Insurers test Bitcoin business with heist policies

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Some insurers are not yet convinced the crypto-currency business is large enough for premiums to cover possible losses.
Some insurers are not yet convinced the crypto-currency business is large enough for premiums to cover possible losses.

Major global insurers are starting to offer protection against crypto-currency theft, willing to tackle daunting challenges it brings rather than miss out on this volatile and loosely regulated, but rapidly growing business.

So far, only a few insurers sell such insurance, including XL Catlin, Chubb and Mitsui Sumitomo Insurance. Yet several others told Reuters they are looking into theft coverage for companies that handle digital currencies like Bitcoin and Ether, which trade between anonymous parties.

Such efforts so far have garnered little attention, but the emergence of an insurance market marks an important step for the nascent industry's mainstream recognition.

The risks are clear: digital currency investors have already lost billions from dozens of crypto-currency hacks, technical errors and fraud. Many hacked exchanges later shuttered.

Tokyo-based exchange Coincheck became the latest casualty, reporting a loss of around $534 million worth of coins to hackers.

For insurers, the challenge is how to cover those risks for customers they know little about, who use technology few understand and represent a young industry that lacks troves of data insurers usually rely on in designing and pricing coverage.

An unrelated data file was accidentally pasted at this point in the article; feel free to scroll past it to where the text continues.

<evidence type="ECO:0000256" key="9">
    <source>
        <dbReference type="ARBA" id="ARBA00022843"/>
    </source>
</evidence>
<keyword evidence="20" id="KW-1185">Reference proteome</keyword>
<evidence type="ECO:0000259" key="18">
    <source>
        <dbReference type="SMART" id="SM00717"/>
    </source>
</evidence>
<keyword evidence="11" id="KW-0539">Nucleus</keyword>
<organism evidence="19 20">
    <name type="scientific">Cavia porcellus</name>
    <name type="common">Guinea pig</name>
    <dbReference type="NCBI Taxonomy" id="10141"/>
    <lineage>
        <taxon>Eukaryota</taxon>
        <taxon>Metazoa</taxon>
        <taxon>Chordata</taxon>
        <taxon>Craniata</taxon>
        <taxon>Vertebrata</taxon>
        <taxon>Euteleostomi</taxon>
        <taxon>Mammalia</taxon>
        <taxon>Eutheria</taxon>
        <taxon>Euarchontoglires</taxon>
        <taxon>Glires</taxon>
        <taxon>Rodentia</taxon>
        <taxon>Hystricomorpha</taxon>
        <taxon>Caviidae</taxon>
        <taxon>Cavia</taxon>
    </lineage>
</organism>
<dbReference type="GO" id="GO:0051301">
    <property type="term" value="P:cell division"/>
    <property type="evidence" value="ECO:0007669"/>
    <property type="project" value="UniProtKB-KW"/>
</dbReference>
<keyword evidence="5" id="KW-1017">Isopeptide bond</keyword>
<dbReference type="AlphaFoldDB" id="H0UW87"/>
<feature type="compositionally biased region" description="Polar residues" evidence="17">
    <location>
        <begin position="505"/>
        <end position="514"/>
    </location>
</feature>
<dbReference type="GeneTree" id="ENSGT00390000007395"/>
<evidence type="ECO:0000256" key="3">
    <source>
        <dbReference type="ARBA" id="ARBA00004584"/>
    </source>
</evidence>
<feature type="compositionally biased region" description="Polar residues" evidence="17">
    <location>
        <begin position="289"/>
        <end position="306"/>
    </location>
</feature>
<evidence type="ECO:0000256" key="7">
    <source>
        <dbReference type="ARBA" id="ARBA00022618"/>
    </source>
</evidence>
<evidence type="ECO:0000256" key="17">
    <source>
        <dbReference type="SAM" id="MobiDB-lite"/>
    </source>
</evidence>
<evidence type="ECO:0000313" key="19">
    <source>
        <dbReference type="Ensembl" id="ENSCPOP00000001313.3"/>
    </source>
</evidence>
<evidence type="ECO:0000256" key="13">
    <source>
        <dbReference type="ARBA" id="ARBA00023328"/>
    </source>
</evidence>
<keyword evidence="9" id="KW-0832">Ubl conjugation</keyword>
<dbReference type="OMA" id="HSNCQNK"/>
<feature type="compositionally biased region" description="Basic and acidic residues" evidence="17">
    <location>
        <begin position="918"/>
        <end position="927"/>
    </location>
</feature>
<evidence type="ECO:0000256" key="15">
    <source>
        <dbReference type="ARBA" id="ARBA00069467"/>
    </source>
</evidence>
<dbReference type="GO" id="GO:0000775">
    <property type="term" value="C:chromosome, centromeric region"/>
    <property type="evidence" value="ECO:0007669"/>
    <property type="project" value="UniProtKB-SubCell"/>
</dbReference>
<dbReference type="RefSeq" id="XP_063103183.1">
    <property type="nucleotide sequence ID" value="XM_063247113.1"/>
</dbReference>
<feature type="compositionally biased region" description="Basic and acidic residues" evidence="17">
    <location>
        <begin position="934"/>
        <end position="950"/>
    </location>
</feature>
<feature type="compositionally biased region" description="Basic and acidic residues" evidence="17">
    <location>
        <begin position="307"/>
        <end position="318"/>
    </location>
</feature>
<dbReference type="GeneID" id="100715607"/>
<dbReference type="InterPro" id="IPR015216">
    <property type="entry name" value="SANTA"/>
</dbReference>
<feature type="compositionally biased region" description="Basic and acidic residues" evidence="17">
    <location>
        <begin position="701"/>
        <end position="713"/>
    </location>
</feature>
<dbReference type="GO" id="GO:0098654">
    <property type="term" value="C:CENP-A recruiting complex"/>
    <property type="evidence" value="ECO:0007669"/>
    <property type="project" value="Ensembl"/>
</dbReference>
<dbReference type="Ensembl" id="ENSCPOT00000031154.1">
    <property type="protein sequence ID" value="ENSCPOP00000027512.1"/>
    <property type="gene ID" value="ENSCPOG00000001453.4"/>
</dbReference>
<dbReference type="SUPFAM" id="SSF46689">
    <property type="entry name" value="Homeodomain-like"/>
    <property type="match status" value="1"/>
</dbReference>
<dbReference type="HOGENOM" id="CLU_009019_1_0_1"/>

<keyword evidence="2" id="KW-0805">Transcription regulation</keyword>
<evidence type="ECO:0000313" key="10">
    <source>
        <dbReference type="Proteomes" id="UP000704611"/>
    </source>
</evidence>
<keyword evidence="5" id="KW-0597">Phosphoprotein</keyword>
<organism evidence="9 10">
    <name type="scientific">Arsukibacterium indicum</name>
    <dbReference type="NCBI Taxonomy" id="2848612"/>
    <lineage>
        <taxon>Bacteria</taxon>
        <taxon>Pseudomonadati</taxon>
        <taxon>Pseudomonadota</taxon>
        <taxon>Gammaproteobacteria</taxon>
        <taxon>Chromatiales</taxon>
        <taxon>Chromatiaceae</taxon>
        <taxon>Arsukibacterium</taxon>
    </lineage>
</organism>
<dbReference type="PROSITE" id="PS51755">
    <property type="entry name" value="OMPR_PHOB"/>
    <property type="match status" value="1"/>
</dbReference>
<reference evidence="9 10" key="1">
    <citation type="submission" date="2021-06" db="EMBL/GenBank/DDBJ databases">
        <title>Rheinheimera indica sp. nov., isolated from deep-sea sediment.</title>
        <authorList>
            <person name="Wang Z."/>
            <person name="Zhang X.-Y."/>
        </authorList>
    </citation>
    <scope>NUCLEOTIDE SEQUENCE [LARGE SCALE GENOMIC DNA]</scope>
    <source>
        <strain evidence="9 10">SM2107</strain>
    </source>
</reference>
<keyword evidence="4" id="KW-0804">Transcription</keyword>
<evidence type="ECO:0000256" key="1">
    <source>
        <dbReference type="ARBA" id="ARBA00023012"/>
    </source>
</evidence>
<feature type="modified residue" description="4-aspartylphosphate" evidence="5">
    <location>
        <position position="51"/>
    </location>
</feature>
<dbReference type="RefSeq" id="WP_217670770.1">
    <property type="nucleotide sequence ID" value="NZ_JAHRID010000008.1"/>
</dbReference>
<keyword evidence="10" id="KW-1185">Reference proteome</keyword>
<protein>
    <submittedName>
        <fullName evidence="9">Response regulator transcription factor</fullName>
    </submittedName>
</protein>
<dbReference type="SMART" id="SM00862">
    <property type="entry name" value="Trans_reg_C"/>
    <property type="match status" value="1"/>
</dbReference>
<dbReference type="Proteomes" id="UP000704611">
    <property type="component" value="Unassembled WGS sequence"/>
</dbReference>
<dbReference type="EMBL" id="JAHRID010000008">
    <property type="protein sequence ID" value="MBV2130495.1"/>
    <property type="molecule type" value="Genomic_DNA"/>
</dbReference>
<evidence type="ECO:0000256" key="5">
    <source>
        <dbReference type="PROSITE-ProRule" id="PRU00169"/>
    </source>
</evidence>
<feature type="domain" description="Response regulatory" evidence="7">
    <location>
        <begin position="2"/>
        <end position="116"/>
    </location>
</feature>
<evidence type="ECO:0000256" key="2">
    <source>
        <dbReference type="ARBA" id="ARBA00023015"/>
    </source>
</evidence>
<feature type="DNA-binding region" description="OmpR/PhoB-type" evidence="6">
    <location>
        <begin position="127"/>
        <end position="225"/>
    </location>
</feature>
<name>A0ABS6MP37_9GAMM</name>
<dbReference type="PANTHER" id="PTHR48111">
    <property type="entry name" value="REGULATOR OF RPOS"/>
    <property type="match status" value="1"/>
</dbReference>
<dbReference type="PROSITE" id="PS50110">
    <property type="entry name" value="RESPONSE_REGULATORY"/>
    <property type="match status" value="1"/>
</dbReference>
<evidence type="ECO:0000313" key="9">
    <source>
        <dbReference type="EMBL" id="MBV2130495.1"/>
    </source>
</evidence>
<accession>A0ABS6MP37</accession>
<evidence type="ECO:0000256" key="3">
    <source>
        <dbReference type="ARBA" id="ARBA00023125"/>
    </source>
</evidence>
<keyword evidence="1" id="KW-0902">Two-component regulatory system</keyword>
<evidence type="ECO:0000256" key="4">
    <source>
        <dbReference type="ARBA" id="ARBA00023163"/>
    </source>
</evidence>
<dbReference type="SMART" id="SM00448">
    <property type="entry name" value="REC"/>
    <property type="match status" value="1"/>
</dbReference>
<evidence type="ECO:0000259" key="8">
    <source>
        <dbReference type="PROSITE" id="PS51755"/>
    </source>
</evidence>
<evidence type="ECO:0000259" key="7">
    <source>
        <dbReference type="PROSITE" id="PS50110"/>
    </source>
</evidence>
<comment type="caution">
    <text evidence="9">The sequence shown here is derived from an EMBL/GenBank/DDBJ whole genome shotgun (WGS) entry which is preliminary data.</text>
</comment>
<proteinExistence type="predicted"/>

Christopher Liu, who heads American International Group's North American cyber insurance practice for financial institutions, said the answer is to find an established business with a similar risk profile and try to adapt what works there.

"It's sort of akin to a digital armoured car service," he said about crypto-currency firms. "If there is a problem - like an accident or a robbery - that's going to be the accumulation of all these exposures."

Liu says AIG began researching crypto-currency theft coverage in 2014 and has written a few such policies, but remains in an "exploratory phase".

Greg Bangs, head of XL Catlin's North America crime coverage underwriting, recounts how the firm had to become its own expert on the new technology by talking to key players and potential clients before developing Bitcoin theft insurance.

"The first challenge for us was to figure out if there was a product here."

XL Catlin now offers annual crime coverage of up to $25 million per incident, Bangs said.

Shady companies

Knowing the customer also takes on special importance.

Jackie Quintal, who advises financial institutions for insurance broker Aon, said part of her job is to tell legitimate digital currency companies from shady ones, something that often gets cleared up even before an insurer gets involved.

"If someone is hesitant to provide information and they don't have answers to compliance questions, they tend to disappear on their own," she said.